They are admittedly cute as they rush up to you with large eyes, grown-up bargaining words, and big expectations.
In their hands can be any number of items: keychains, snow globes, gum, snack mixes. Next to them are adults selling the same items at a competitive price you’ll never hear because your ears are blocked by the cuteness of the child offering up items for you.
They are the street children of India. Often, they look slightly too skinny, with either tattered shoes or none at all, and clothing that is either to big or too large for their bodies. They look like children who have scuffled and played and been roughed around with a few too many times, but here they are, selling whatever they think you’ll buy.
I hope this chart is helpful for you in planning your own trip to India! I’m a major budgeting/planner and I love to have an idea of how much money I could possibly spend in a country. This budget is on the higher end with me not wanting to spend more than $1,500. We really weren’t concerned with how much we were spending and were free to shop and go to as many attractions as we wanted (which really isn’t hard in India). We also traveled more for the specific purpose of going to a wedding. As guests, our housing was covered for the days we were there and we spent our free day just relaxing with a movie at a mall.
We shoved our way down crowded back alleys as men lugged crates larger than themselves on their shoulders. Everywhere we turned, there was something bright and glittery to see: the sari or saree, depending on where you are.
A brief walk from Chandni Chowk Station, with large signs to guide our way, the market was filled with the brightly colored garments, along with beautiful lehengas. We started walking the main road before making our way further in.
“Well,” I said as we made our back to the main road, “I guess we’ll need to go in somewhere.”
We passed by more storefronts with mannequins made up in dazzling, bejeweled saris. Some of these were the same ones we went past twice.
Finally we came to a store, took a deep breath and opened the door as we slipped off our shoes.
The faces of a family picking out a bridal gown from their positions on the plushly matted floor stared up at us. Everything in me wanted to turn back out.
“We’re looking for saris,” I told a man who came to ask what he could do for us, “for a wedding.”
“Well, you’ve come to the right place,” he said as he ushered us to the back of the narrow room, tip-toeing past the family, with shelves stacked high with saris. He had us sit down, one on the mat, one on a small wooden stool. “Have you ever worn a sari?”
My friend shook her head no, and I nodded vaguely—three years ago, I remembered, being in a friends house being draped in the thick, purple and green sari over my blouse and pants—but did that really count?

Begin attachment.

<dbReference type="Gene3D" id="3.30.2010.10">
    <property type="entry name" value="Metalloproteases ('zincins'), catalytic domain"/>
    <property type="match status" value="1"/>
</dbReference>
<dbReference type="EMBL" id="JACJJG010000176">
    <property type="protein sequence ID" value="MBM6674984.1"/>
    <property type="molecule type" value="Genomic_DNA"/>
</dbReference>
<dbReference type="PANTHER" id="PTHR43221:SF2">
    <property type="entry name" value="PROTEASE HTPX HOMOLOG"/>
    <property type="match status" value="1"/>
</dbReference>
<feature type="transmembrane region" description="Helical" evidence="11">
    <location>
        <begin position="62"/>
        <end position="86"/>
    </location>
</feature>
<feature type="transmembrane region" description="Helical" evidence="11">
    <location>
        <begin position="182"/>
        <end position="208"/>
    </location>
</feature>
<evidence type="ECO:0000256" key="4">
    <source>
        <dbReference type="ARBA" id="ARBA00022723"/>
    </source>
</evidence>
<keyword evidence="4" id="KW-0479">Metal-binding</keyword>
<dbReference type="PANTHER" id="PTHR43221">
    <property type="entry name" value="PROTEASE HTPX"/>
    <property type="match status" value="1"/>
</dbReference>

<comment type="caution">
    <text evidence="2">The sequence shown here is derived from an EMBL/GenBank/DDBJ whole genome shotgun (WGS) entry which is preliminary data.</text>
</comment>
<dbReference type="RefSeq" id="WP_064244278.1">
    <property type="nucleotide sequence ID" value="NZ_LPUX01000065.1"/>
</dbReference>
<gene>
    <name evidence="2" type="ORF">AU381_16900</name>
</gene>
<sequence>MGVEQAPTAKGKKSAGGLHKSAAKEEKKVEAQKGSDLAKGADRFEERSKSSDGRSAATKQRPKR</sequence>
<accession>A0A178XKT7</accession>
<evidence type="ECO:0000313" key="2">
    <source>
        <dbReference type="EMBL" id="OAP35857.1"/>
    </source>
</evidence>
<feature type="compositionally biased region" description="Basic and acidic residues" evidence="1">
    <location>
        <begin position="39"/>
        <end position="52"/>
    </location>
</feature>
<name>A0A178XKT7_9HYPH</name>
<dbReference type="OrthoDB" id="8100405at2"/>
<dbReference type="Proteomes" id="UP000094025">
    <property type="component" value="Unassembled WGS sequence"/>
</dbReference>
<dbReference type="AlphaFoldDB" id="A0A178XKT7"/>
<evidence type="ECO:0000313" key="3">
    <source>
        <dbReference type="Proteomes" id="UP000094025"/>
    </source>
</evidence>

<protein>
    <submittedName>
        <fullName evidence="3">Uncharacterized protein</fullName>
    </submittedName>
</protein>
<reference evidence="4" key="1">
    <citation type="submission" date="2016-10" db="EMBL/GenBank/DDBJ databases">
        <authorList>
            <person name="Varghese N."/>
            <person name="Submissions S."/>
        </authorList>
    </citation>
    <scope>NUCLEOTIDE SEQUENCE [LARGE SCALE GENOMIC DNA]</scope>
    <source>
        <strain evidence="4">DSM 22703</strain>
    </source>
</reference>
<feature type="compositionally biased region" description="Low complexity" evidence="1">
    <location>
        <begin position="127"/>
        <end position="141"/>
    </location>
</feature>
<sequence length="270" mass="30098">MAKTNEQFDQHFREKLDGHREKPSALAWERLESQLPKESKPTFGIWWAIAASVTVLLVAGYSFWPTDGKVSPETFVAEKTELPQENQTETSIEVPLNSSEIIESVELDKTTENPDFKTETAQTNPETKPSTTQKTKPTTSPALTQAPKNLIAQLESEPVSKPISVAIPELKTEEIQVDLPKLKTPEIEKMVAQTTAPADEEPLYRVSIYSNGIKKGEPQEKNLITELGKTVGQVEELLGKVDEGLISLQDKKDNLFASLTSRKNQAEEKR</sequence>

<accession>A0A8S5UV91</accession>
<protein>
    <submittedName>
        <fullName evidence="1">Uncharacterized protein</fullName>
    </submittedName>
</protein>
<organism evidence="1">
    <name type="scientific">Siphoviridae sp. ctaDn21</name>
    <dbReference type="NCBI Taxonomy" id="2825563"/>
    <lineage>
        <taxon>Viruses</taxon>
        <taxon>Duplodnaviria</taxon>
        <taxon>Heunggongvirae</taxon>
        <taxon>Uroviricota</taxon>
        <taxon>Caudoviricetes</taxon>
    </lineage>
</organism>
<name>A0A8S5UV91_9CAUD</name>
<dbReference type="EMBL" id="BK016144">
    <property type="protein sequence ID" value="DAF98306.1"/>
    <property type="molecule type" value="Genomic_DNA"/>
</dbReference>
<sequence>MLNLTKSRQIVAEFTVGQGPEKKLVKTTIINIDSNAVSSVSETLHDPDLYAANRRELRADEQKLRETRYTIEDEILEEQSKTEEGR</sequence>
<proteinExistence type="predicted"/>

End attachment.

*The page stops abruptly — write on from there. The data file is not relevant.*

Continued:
“Well, up up,” he said.
I motioned for my friend to follow his instructions and another man came forward with a rope to tie the sari onto her waist. He draped it with expert fashion, pulling it through his hands to make folds once, twice, three times, more times than I could count.
“This is an easy sari,” he said. “The skirt is already draped, so the only thing she’d have to worry about is the piece that goes over the shoulder.”
It was true—a brooch rested on the waist that gathered the fabric into pre-folds.
“It would be easy for me to put on myself back home,” my friend said as she admired herself in a mirror.
I snapped photos and eyed a pile of lehengas in a corner.
The man followed my gaze and I asked, “Could I wear a lehenga to a wedding?”
Through the winding back streets of the spice market, my friend led me to a hidden set of stairs she visited the previous day on a walking tour.
“We can see down into the mosque from the roof,” she said as we climbed flight after flight of stairs with large, open windows overlooking a residential area.
“Are you sure we can be up here?” I asked—I asked the same thing when we entered a hotel a few minutes before for the purpose of washing our hands.
She waved me off, “It’s fine, it’s fine. We did it yesterday.”
On the third floor, a man stood peering out the window and halfway turned to watch us as we continued our journey.
Finally on the roof, we were met with a remarkable view over the entire market, the mosque, the people int he distance, and the rows of spices down below. The man followed us.
A few other tourists milled about with large, expensive cameras shooting the concrete landscape.
One’s guide roughly shoved his backpack into his hands. “Don’t leave this lying around,” he said. “Someone could steal it.”
We climbed onto a huge concrete platform to get an even better view of the city as all left but one man and the man who followed us.
I stood on one side of the platform taking pictures until I heard my friend explain, “Hey! Why is your light on?”
Indeed, the man who followed us was boldly trailing after my friend with the flashlight on his phone turned on—to peer through her skirt.
“Hey,” I said, “Leave her alone.”